Fitting Out | Ship's Cat

Our cat developed a keen interest in the fitting out activities, with a particular fondness for the metalworking vice while I was cutting screws to length.

That's one very weird cat ...

Fitting Out | Companionway

The companionway drop boards and their retainers had been languishing inside the house for ages and it was time to give them a test fit.

The retainers are fastened in place with stainless steel machine screws, with washers and dome nuts inside the cabin.

Here are the drop boards in place.

And here is the companionway slide in place.

That looks good.

Next task was to fit the hasp to allow the slide to be locked. I made a test fit on a piece of scrap to get the dimensions right before drilling holes. This is it.

Then I marked up the slide and drop board and used the drill guide to make the screw holes in the slide. My first attempt at freehand drilling did not go well!

Here is the hasp, dry fitted.

Lastly, I made the final instalment of the hasp and the slide runners using sealant and set them in the cockpit to cure, as here.

That's the companionway finished!

Fitting Out | Bowsprit & Bobstay

It was soon time to start thinking about fitting out the spars, and I accordingly sought out the very first sheet of the plans, which the build manual tells us gives exact locations for the hardware.

It's half right, as usual. Some fittings are accurately located, and some we will have to guesstimate.

Anyway, I pinned the plan for the spars on the wall, and started to figure out what goes where.

Here it is, up on the wall.

That feels like progress!

The bowsprit looked quite straightforward, so I started with that. Dimensions for the pad eyes are given, and I marked them out on the spar using masking tape. Like this.

Next came drilling the holes for the machine screws. They are through spar fastenings, so have to be accurately drilled.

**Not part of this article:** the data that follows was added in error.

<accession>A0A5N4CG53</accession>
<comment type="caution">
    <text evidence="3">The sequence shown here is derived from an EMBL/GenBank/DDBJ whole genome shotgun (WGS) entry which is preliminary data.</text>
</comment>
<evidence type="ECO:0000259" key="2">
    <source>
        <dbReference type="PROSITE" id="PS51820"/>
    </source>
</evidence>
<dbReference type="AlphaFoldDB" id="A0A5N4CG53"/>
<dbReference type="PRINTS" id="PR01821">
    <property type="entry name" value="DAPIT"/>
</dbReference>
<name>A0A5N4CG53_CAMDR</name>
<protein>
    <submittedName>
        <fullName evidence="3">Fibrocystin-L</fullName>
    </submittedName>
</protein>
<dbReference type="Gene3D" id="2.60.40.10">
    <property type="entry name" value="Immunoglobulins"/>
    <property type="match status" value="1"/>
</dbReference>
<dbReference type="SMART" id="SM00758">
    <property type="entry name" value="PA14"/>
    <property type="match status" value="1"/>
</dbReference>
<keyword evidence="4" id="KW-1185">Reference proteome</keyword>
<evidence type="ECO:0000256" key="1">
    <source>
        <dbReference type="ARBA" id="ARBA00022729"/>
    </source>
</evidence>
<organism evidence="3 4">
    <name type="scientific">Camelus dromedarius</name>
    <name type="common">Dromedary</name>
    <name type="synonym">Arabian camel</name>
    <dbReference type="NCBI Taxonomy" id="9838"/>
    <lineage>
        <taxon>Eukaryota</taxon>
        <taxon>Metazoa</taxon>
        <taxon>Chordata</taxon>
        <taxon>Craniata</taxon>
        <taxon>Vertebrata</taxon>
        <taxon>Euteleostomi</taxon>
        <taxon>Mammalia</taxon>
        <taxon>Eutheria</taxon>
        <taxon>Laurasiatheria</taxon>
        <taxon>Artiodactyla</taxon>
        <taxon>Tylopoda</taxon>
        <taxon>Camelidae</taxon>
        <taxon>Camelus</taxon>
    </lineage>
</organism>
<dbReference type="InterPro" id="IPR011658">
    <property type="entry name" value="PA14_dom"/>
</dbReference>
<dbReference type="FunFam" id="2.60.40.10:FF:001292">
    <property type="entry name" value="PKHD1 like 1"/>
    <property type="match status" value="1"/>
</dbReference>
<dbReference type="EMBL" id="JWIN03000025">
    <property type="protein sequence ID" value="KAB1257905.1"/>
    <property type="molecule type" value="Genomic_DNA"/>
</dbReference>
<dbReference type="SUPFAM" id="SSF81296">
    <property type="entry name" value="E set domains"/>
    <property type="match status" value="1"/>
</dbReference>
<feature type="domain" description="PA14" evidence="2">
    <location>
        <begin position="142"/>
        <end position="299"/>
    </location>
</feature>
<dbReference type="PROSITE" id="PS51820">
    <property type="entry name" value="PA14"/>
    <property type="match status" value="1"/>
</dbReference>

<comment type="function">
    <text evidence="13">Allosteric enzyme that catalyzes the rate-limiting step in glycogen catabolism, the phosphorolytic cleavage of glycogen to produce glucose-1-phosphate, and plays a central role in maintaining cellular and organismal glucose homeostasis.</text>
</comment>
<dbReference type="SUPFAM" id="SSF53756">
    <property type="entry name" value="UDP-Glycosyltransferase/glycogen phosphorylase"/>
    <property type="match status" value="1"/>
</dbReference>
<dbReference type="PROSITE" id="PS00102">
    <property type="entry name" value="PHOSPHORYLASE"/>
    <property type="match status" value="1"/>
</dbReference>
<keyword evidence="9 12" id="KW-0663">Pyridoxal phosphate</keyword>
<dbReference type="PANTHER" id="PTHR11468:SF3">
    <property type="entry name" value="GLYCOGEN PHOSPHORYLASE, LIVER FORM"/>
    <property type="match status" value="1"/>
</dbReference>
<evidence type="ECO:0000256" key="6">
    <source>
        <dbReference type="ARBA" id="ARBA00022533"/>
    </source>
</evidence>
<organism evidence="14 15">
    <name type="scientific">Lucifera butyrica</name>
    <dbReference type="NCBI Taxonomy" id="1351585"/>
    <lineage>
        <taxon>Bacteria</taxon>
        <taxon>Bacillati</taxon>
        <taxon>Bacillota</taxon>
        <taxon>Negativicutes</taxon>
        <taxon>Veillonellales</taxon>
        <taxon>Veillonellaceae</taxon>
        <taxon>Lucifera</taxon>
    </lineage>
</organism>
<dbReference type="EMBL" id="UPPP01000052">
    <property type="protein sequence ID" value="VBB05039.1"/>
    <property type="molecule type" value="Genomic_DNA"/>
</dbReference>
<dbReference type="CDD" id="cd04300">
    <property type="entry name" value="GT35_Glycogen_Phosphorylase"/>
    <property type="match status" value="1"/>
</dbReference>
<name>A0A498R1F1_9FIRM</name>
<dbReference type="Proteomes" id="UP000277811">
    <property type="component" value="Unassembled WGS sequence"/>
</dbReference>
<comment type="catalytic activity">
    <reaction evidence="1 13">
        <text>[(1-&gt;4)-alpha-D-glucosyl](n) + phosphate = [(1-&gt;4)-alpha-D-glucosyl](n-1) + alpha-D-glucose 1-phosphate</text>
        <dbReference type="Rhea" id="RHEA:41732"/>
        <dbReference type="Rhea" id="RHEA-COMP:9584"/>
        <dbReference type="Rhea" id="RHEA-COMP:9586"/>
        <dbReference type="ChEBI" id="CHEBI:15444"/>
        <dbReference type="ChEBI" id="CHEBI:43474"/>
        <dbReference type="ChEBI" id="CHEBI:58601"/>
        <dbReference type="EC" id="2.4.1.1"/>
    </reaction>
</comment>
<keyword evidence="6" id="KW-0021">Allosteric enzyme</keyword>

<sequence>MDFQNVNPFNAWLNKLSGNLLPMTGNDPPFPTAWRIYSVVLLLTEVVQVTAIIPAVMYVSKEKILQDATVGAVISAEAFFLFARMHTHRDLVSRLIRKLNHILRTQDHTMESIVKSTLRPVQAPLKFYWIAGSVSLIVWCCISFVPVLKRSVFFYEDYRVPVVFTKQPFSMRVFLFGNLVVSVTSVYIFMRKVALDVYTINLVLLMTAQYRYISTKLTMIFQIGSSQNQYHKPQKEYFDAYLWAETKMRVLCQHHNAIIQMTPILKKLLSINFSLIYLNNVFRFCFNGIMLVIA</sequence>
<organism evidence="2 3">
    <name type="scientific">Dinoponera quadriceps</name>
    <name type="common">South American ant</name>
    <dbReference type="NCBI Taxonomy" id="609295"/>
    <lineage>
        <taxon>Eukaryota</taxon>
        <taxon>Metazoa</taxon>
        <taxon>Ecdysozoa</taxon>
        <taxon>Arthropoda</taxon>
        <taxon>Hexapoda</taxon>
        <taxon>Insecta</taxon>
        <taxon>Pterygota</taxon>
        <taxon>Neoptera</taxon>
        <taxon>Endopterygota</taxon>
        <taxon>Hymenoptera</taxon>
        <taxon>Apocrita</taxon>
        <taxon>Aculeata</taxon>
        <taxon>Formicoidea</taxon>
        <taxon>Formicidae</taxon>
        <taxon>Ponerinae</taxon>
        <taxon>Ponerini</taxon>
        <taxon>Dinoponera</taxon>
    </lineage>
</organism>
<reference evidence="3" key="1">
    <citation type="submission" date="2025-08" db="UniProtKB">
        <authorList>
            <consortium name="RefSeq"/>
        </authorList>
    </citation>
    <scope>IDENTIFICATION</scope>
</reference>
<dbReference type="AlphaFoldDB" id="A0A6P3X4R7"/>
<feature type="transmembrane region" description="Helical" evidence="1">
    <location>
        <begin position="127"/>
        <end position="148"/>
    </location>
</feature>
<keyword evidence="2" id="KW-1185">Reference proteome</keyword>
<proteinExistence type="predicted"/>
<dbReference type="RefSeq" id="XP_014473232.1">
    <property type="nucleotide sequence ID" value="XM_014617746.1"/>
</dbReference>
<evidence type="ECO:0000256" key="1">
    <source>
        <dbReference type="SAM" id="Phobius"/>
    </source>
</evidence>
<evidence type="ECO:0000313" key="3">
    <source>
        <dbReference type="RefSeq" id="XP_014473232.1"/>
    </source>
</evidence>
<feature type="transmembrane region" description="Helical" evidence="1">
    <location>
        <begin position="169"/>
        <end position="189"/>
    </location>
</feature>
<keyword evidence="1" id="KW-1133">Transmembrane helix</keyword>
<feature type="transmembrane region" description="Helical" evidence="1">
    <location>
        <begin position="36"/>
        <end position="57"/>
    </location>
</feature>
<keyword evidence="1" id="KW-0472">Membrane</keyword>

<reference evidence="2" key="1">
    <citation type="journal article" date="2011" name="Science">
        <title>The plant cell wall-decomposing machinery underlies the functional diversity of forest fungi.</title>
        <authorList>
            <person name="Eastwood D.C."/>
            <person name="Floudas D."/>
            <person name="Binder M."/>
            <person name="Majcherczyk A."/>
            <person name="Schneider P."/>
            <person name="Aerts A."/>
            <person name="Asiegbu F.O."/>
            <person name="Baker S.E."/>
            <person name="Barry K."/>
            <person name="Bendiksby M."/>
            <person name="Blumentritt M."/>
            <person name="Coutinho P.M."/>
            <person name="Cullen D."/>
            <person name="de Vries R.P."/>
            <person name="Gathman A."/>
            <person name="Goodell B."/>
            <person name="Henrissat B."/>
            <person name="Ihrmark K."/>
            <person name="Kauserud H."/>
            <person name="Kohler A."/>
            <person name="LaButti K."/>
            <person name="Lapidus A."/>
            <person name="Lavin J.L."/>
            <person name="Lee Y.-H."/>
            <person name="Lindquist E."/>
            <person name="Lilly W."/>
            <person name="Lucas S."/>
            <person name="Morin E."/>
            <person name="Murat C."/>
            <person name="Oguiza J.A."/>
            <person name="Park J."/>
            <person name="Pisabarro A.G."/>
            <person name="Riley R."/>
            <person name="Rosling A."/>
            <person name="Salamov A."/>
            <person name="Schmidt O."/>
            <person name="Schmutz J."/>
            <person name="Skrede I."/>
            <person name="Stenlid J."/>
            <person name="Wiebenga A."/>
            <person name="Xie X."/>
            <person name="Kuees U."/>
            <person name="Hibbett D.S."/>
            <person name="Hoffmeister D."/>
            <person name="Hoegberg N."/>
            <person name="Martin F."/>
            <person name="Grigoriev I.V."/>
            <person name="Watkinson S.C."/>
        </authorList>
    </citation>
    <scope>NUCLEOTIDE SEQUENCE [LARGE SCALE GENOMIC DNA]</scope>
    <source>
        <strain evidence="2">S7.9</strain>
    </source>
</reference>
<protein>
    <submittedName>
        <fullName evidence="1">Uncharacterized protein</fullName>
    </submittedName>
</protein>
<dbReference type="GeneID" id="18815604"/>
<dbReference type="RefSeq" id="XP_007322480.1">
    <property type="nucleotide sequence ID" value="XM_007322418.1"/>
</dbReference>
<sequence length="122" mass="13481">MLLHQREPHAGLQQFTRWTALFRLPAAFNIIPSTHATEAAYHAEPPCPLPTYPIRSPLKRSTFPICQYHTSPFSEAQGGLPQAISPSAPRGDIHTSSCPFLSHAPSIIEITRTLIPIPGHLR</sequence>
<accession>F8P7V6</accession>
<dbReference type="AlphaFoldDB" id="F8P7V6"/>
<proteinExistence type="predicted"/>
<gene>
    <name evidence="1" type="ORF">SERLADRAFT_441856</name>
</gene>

Here is the pillar drill, set up for this exercise.

It is very important that the bowsprit is level on the drill table both lengthways and sideways to get perpendicular drill holes, so using a spirit level is essential.

Here the holes are being drilled.

I test fitted the pad eyes using the stainless machine screws and plain steel washers and nuts - the final installation will be made with stainless locknuts which are not reusable.

A test fit of the bowsprit had earlier revealed that the bow eye was ever so slightly out of place. Either that or the bobstay supplied in the sailing hardware package was a tiny bit too short.

Either way, it would have been a miracle if the bobstay fitted perfectly. I hadn't even realised that it was included in the sailing hardware pack until I opened it up and was expecting to make my own, so length would not have been a problem.

Anyway ... the problem was easily resolved by moving the bobstay pad eye backwards a fraction, by turning it around.

This is the bowsprit with its bobstay in place.

And here you can see how I have reversed the lower pad eye for the bobstay, so it through bolts to the jib pad eye only at one end instead of both.

The shackle supplied for the bobstay looked a bit flimsy to me, so I substituted it for a much more substantial one. Here is the bow eye, shackle and bobstay.

That doesn't look as if it's likely to fail any time soon!

We are definitely getting there ...